By Rae Jefferson
Streaks of green and flashes of gold are turning up in competitive arenas across the country, and academics are no different.
Three Baylor students were recognized by the research-based Goldwater Scholarship Program this month, with two receiving scholarships and one earning honorable mention.
“This is a very intense competition,” said Elizabeth Vardaman, associate dean for special academic projects. “The students who received Goldwater awards and recognition are amazing, as are their research mentors who are helping them build their research skills.”
Allen senior Ian Boys and Allen junior Rebecca Holden were two of this year’s 283 scholarship recipients. Houston senior Thomas Gibson received honorable mention.
“I was thrilled,” Boys said. “I immediately called Rebecca. It was great.”
Dr. Jeffrey Olafsen, associate professor of physics and Baylor’s faculty representative in the program, said Baylor has had an average of one student every other year win the program over the past two decades.
“We’ve had 14 winners, including this year, over the past 24 years, but this was a particularly good year,” he said.
Boys and Holden both said receiving recognition from a nationally recognized program helped confirm that she was doing well academically, she said.
“It was nice to have external validation,” Holden said. “It’ll also look really good on grad school applications, because this is a national program. Other schools know about it.”
According to the program’s website, the federally endowed scholarship program was established by the government in 1989 to encourage students to pursue research-based careers in mathematics, natural sciences and engineering. This year’s winners received up to $7,500 for one or two years to cover educational costs.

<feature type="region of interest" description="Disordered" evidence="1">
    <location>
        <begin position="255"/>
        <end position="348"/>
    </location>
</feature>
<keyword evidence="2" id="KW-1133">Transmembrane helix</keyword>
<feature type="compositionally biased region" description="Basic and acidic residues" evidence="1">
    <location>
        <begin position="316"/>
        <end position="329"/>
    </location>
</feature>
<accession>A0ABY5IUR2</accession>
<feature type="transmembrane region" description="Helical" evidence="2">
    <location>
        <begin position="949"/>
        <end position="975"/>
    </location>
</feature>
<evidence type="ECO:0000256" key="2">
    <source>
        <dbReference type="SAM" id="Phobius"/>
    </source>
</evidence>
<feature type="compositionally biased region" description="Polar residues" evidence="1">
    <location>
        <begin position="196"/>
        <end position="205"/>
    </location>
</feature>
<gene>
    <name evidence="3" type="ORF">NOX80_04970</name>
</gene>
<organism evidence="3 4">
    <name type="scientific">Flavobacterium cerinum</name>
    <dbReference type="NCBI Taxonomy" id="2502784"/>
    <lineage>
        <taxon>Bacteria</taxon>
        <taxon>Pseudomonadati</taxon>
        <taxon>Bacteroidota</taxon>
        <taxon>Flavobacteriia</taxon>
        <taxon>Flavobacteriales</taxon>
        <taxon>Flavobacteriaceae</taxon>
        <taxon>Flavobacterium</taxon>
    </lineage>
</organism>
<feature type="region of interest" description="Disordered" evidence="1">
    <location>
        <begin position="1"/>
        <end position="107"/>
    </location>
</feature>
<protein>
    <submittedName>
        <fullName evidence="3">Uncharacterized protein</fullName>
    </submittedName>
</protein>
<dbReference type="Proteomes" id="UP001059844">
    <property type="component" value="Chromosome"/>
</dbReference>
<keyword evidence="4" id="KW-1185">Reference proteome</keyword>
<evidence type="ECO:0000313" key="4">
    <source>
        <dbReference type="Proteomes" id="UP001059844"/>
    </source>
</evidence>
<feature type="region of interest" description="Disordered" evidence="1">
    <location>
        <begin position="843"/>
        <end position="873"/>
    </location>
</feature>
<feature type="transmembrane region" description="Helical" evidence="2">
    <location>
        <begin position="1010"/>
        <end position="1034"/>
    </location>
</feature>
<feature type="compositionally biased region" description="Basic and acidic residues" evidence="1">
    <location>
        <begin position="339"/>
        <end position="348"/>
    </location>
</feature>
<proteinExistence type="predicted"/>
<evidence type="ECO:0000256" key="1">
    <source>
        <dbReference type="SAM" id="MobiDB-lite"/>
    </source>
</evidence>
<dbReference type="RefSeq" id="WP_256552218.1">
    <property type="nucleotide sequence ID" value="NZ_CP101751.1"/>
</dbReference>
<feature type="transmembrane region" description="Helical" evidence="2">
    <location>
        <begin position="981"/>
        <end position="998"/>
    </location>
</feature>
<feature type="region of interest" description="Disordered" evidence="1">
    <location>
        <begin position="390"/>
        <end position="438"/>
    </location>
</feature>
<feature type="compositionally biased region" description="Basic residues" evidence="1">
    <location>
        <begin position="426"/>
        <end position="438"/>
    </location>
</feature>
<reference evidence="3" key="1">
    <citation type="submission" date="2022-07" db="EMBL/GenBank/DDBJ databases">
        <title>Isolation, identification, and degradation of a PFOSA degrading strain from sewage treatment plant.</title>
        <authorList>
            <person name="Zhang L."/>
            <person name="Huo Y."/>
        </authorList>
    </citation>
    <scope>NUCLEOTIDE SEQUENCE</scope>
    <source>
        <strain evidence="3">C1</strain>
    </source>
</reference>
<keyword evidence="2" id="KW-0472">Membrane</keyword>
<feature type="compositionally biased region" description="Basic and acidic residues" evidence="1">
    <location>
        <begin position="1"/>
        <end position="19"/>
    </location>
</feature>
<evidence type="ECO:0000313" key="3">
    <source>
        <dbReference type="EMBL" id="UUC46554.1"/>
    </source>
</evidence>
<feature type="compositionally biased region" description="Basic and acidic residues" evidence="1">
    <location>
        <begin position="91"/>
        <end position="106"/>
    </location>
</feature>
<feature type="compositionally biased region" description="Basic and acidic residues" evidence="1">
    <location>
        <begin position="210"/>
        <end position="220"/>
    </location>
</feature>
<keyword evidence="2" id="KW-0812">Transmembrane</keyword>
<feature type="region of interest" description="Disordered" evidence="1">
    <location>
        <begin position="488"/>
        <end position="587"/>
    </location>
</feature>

“It’s very significant,” Olafsen said. “It’s for the STEM fields – science fields, and it also really takes the best students from across the country and puts them in competition with each other.”
As the faculty representative, Olafsen had the responsibility of advertising the scholarship program to Baylor’s most accomplished math, science and technology students. The university set an internal deadline in early December for students who were interested in applying for the scholarship program, Olafsen said. About 15 applications were received and then narrowed down to four students by a Baylor committee.
Olafsen also walked alongside students during the final stages of the application process, helping them polish their applications and revise their research project proposal essays.
“Each year we pick out students who we feel will be the best representatives in the competition,” he said. “We really try to help those four students go forward with the best material possible.”
Although she had to submit a research project proposal with the application, Holden said she has already begun to gain practical experience through a pediatric retinal cancer research project with a Baylor professor.
“I find it fascinating,” she said, referring to scientific research projects. “There are a lot of interesting problems to try to understand, and they have practical applications.”
Boys said he has also done research projects and internships that he believes helped him win the scholarship.
“I’ve really applied myself in my classes, worked on research projects, had an internship last summer and made relationships with my professors,” he said. “It was doing more than just going to classes.”
Olafsen said he has high hopes for Baylor’s future presence in the program. He has set two goals for his role as faculty representative to start seeing at least one Baylor student win a Goldwater Scholarship every year the competition continues to run, and to see all four Baylor-nominated students win in the same year.
“We haven’t gotten there yet, but it’s a step in the right direction,” he said.